As government revenues in the GCC are squeezed by lower oil prices, public private partnerships (PPPs) are once again being considered as a way to finance important infrastructure projects.
The extent to which countries move towards project finance will depend on how stressed their finances are, as well as their preexisting frameworks and plans.
Oman has an oil breakeven price of $94 a barrel in 2015, according to the IMF. Last year, 84.3 per cent of its revenues came from oil and gas, according to its Central Bank. It has a strong pipeline of project finance deals and is using increasingly sophisticated lending structures.
Oman considers PPP for rail network
There are major upcoming opportunities in Oman for lenders, across the downstream oil and power and water sectors.
There are multiple large projects in Oman such as rail, Duqm, Liwa plastics and ongoing investment in power generation and transmission, says Iain Morrison, Head of Commercial Banking at HSBC Bank Oman.
One of the impacts of a reduced oil price has been an increase in bank financing at the corporate and project level, as well as an increase in more structured lending, which of course includes project financing.
Many of these projects will be funded in US dollars due to the need to import equipment and the earnings from future exports.
The constraints on local banks for lending to one party and lending in dollars mean there are plenty of opportunities for international banks to take large portions of debt.
The budgetary pressure is also affecting how government entities and private companies approach borrowing in Oman.
In the past we often saw less structured rolling-bridge style solutions, says Morrison. Now there is a move towards more structured longer tenor solutions, including project finance, syndicated loans and bond issuances. Increased structuring greatly facilitates the borrowers ability to tap international lenders and investors.
One example is the decision by the Oman Electricity Transmission Company (OETC) to raise $1bn on international debt markets through a corporate bond issuance in May 2015.
In Kuwait, recent moves to get its PPP pipeline moving have little to do with oil prices. The renewed activity there is related to the pace of reforms to legal frameworks and internal parliamentary politics.
Governments with more financial breathing room can take a more measured approach to structured finance.
Saudi Arabia, for example, is unlikely to be a hotspot for project finance or PPP in the near future.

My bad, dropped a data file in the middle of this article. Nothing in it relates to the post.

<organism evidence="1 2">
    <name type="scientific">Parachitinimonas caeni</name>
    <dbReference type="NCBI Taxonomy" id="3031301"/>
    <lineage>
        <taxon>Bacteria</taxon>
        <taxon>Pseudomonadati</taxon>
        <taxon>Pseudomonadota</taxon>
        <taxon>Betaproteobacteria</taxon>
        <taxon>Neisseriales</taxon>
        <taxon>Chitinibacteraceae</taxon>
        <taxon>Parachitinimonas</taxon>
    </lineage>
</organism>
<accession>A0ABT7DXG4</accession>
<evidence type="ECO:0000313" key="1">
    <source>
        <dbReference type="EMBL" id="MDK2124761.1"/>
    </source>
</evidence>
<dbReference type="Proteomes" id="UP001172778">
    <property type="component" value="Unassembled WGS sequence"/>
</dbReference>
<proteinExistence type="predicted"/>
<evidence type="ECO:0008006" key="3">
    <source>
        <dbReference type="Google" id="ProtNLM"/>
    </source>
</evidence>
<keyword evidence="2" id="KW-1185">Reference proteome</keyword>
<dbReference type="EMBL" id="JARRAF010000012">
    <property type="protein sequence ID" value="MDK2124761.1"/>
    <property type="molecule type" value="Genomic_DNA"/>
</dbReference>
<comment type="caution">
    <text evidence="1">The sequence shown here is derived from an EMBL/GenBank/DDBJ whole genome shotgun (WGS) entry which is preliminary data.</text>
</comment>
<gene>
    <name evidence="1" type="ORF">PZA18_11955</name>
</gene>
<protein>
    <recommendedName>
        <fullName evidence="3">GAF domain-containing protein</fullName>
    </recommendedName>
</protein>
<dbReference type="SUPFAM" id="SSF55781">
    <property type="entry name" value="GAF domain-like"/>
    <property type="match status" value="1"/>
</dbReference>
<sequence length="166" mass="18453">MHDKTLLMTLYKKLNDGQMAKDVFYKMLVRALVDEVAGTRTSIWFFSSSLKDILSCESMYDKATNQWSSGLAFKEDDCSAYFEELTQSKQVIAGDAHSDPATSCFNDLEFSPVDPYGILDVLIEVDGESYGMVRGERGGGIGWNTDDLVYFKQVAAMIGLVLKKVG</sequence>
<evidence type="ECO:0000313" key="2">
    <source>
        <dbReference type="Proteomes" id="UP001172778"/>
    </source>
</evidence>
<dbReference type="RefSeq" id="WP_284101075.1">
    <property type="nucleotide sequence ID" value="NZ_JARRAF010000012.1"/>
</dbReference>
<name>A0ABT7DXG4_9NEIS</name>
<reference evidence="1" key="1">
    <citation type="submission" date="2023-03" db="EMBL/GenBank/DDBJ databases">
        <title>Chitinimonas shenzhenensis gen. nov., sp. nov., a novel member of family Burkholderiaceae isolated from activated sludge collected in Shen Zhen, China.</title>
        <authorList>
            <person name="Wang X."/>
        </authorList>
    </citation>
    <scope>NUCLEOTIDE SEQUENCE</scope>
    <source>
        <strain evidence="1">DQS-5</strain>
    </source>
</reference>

GCC governments turn to debt
GCC governments are planning to revive or increase their sovereign bond issuance programmes as lower oil prices and high spending on infrastructure and social services lead to budget deficits.
Following three years, when $100-plus oil allowed healthy surpluses and expansionary spending, a return to debt markets signals a significant shift in Gulf fiscal policy. Local and international banks welcome the move, and have consistently shown a strong appetite for GCC sovereign debt. More frequent issuance will stimulate debt markets and establish a yield curve, clarifying pricing for lenders.Read More
Lending growth has also slowed from around 13 or 14 per cent in 2014 to single figures in 2015, according to Fitchs figures, reflecting lower economic growth and less confidence.
This follows explosive growth in both lending and the project pipelines from 2012 to 2014 when oil prices were above $100 a barrel.
What drives a lot of corporate growth is government-related lending, says Redmond Ramsdale, director, financial institutions, at Fitch Ratings. These projects could be airports, something around Mecca, or other strategic infrastructure.
Saudi Arabia is expected to rationalise and postpone some of its $1.2trn project pipeline, cutting projects which are less of a priority. This means that financing opportunities will be scarcer.
With slightly less liquidity, due to the lower oil prices, it could open up opportunities for banks, but the truth of the matter is, there are already many opportunities there, says Ramsdale.
There will be some new opportunities for banks, but not a significant number as we expect less project approval and possibly some delays in those started.
Even in active sectors, financing deals may be limited. The Saudi Electricity Companys capacity building programme has returned to a directly funded model for internal reasons, with the exception of the Waad al-Shamal Integrated Solar Combined Cycle (ISCC) power plant, which has Saudi Aramcos involvement.
There may also be fewer petrochemicals joint ventures, as the private sector takes a more cautious approach. Large deals like the project financing for Saudi Aramcos $8.1bn PetroRabigh project are unlikely to be repeated in the short term.
But despite political objections, once long-term oil price begins to seriously affect government finance, the motives to look at PPP again will grow.
As the private sector matures, the PPP model will become more successful, says Fahad al-Turki, chief economist and head of research at Riyadhs Jadwa Investments. This will be slow, based on previous experiences. But if oil prices dont rise the trend will be faster, as this would create pressure.
|Selected upcoming PPP opportunities:|
|National Railway||12-15||Oman Rail||Main contract bids||Oman|
|Duqm refinery||6||Oman Oil Company||Prequalification for civil works||Oman|
|Integrated Liwa Plastics||3||ORPC||Main contract bids||Oman|
|Al-Zour North 2 IWPP||2.7||KAPP||Prequalification||Kuwait|
|Sohar 3/Ibri IPPs||2.6||OPWP||Evaluating main contract bids||Oman|
|Umm al-Hayman WWTP||1.6||KAPP||Prequalification||Kuwait|
|Fadhili cogeneration IPP||1.5||SEC/Saudi Aramco||Main contract bids||Saudi Arabia|
|Taif International Airport||1||GACA||Study||Saudi Arabia|
|Source: MEED Projects|